Once I was a clever boy learning the arts of Oxford... is a quotation from the verses written by Bishop Richard Fleming (c.1385-1431) for his tomb in Lincoln Cathedral. Fleming, the founder of Lincoln College in Oxford, is the subject of my research for a D. Phil., and, like me, a son of the West Riding. I have remarked in the past that I have a deeply meaningful on-going relationship with a dead fifteenth century bishop... it was Fleming who, in effect, enabled me to come to Oxford and to learn its arts, and for that I am immensely grateful.

Tuesday, 5 January 2016

The Death of St Edward the Confessor

It was on this day 950 years ago in 1066 that King Edward the Confessor died.


King Edward on his deathbed and being prepared for burial

The Bayeux Tapestry


On his deathbed the King apparently nominated his brother-in-law Harold Godwinson as his heir, thus excluding both his closest blood relative Edgar the Atheling, grandson of his elder half-brother King Edmund II, and also the man who appeared to have been his chosen heir, Duke William II of Normandy. This was to cause problems...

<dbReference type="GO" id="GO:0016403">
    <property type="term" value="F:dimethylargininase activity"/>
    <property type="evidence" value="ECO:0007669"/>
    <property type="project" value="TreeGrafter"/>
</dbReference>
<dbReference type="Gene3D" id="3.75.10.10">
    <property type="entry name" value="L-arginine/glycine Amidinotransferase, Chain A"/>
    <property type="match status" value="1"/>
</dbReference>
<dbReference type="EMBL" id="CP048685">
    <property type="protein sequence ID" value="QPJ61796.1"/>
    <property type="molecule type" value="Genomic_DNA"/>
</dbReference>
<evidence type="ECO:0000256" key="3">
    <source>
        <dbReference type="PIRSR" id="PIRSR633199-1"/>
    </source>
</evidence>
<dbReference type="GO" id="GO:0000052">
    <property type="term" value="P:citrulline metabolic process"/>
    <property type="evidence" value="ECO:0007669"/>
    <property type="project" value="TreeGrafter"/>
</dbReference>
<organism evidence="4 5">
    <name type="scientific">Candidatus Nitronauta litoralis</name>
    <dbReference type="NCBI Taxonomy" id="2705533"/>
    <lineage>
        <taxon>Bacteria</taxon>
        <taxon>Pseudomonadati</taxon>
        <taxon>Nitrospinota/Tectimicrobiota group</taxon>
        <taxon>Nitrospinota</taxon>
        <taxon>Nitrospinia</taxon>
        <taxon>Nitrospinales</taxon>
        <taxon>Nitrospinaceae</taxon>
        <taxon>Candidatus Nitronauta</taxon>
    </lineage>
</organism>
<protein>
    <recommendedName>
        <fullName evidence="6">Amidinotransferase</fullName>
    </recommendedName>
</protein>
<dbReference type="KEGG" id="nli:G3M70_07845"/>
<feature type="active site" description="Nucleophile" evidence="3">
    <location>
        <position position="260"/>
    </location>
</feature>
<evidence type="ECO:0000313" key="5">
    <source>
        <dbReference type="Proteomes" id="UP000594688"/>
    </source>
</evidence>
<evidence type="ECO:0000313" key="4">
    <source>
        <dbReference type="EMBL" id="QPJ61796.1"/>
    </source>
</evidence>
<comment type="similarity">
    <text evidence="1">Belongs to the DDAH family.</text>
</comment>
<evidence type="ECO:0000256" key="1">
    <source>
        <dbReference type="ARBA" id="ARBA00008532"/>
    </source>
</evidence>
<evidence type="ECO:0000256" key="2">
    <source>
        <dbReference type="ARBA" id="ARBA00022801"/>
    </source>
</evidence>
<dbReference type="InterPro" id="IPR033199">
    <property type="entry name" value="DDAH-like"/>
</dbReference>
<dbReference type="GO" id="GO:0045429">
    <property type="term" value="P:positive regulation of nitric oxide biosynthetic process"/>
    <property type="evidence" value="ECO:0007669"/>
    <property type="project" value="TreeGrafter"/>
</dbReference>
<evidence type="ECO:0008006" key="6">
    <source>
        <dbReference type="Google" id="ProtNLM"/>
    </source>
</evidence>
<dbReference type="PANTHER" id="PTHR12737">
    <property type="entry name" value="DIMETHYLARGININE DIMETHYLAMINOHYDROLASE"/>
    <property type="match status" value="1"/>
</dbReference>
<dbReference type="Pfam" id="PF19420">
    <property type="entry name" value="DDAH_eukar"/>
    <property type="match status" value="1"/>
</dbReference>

He was buried in his newly consecrated abbey at Westminster

The King's body is carried to Westminster Abbey

Image: Wikimedia 

In the rebuilt abbey his shrine still survives in its place of honour behind the High Altar, surrounded by the tombs of later monarchs.

The Shrine of St Edward
The base is from King Henry III's rebuilding in 1269, the upper part a restoration by Queen Mary I


Prof Frank Barlow's biography of the King unpicks the complexities of the reign for modern readers.

Whatever he achieved as King is ultimately less important than the facts that by design or accident he brought about the rule of the Norman Kings and all that was to entail and that he was to be revered  by later monarchs as an ideal exemplar of kingship, one whose laws were seen as fundamental to good government, whose regalia sanctified the wearer, one whose prayers they earnestly solicited.

The cult of St Edward

St Edward, between St Edmund and St John the Baptist, presenting King Richard Ii to the Virgin and Child
The Wilton Diptych c.1397

Image Wikimedia

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